Although there was a great deal of celebrating this week for the last Queen’s Day, my silence hasn’t been the result of the world’s largest hangover. With a break in work for a few days, I decided to take a bit of an impromptu vacation, even it there was no travel. Since I write for a living, it was kind of nice to take a short break from blogging, as well.
Still, I couldn’t resist posting a few photos from Queen’s Day and mention a few of the interesting things I found out watching the investiture of the new king. The day itself went smoothly, with no major issues, although two anti-monarchy protesters were arrested — unjustly, as it turns out.
The vrijmarkt (the massive yard sale) went on as usual, although it was definitely a little thinner in places than in past years. It turns out that Utrecht typically has one of the largest vrijmarkten in the country. We wandered through a good chunk of it, but didn’t end up buying anything this year.
Overall, it was definitely quieter this year. Either more people went to Amsterdam to be there for the royal events or more people stayed home to watch it all on TV. We were in and out, watching the abdication in the morning, then heading out to the vrijmarkt, and then heading home again to watch the actual investiture of the king. We seemed to catch a lot of spots in town in between performances, but still saw a few impromptu performances.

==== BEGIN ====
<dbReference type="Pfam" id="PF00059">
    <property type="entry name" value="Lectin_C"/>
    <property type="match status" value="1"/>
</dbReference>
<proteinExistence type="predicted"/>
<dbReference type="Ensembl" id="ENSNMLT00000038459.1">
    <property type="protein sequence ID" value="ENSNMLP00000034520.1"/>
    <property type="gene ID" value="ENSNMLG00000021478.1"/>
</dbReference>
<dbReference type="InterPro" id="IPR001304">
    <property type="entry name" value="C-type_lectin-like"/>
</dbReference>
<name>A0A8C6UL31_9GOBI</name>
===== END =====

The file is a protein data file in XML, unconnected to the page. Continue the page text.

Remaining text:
As for the investiture (it’s not technically a coronation, since the Dutch royals don’t actually wear the crown), it was interesting to watch. Maxima, the king’s wife, was stunning in her blue gown, but her attempts to keep from grinning like mad were fantastic to watch. Lots of people were commenting on it. By the time they finally took the boat tour in the evening, there was no stopping her smiles.
Interestingly, the investiture of the king is almost more of a political event, in that the king swears support to the country and the members of the government then also swear support of the king. (However, the royals are ceremonial and even Queen Beatrix lessened her involvement toward the end of her time as queen.) During the ceremony, each individual from the government stood and recited a pledge of support. What was interesting to see was that there was both a secular and religious response, depending on the preference of the politician.
Finally, I’ll leave you with a few links to other articles about the abdication/investiture, and also the Go Fug Yourself photo recap of both the dinner and the investiture. It’s worth checking out their site for some bits of interesting gossip about various attendees. They did quite a bit of research!